It also seems to me that in practice, you have simplified this problem by building your practice around lenses, which I suspect provides a point of stability, and sanity, I hope, and I mean specifically the Otuii.

    An historical note. I’ve cited Paul Stand a number of times in my comments. I was reading a discussion of his technique by Richard Benson. From 1920 to 1960, Strand used a 8 x 10 view camera and a 5 X 7 Graflex and on both a 12-inch Goerz Dagor. In effect, all of Strand’s masterpieces from this period were shot with a short tele! FWIW, Benson thinks Strand’s darkroom and printing techniques, while masterful, were also primitive! I’m not sure what to make of this, but it kind of blew my mind.

    (Benson’s a very interesting guy. I think he’s still teaching at Yale.)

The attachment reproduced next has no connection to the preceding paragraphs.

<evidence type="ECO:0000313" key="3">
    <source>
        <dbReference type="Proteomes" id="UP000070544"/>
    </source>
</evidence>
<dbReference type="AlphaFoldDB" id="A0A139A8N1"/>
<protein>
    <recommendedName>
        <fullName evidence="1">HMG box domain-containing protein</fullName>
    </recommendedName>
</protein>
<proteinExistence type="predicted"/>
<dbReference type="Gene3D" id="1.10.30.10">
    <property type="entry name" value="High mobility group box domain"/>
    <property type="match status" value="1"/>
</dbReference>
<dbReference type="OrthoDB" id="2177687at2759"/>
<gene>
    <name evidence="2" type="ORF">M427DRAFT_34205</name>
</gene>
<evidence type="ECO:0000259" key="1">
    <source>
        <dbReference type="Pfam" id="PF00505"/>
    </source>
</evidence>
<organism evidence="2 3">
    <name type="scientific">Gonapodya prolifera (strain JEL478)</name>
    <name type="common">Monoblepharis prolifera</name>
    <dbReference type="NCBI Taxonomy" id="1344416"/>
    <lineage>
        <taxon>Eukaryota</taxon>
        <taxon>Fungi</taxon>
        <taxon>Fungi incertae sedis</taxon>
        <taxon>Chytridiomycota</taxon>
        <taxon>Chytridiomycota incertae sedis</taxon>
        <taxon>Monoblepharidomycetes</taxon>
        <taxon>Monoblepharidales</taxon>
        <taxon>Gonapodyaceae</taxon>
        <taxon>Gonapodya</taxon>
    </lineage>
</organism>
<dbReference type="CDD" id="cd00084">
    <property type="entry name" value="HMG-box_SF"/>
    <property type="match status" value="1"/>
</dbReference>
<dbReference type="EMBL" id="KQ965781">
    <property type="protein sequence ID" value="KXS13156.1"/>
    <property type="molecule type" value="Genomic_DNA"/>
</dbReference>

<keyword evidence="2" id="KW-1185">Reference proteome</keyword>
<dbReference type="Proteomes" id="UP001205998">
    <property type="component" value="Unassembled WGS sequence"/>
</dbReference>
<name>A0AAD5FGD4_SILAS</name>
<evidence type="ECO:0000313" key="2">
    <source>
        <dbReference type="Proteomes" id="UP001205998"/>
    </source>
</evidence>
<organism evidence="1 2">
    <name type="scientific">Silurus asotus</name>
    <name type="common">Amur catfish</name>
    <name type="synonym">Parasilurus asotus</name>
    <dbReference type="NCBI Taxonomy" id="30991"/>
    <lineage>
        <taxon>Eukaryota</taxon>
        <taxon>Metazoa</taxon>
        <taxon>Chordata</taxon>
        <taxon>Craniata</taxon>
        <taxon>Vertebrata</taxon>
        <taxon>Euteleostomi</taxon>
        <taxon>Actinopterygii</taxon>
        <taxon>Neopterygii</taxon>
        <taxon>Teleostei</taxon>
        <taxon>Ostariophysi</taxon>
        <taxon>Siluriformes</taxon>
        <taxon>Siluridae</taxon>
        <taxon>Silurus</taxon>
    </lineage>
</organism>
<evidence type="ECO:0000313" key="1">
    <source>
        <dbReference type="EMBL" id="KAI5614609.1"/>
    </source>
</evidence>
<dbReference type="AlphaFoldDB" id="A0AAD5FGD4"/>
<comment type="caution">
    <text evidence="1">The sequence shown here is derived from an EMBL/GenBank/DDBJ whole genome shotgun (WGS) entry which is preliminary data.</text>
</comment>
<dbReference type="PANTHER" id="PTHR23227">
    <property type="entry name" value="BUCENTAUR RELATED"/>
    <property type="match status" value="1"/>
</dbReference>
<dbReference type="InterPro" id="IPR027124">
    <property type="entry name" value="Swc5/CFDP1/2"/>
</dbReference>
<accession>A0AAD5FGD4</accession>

• Thanks Martin. Yes, the final intent is always print: there’s no other way to see all of the information simultaneously; web viewing just doesn’t do it.

      I don’t think there’s anything fundamentally different about the way we work with digital, other than the weight of expectation from the implied cost per shot of film – we still have to choose the right hardware for the creative intent. And I don’t think there’s anything wrong with chimping if you have the time: why make a compromised image if you know if you have the chance to make a better one? 🙂

      Strand is a very good example of creative intent matching technique perfectly…

  5. I’ve come to realise a person can easily drive themselves both insane and bankrupt chasing optical perfection. Find you style, find what you’re comfortable shooting with and stick to it. Perfect that instead.

    • Agreed – but sometimes, style changes 😛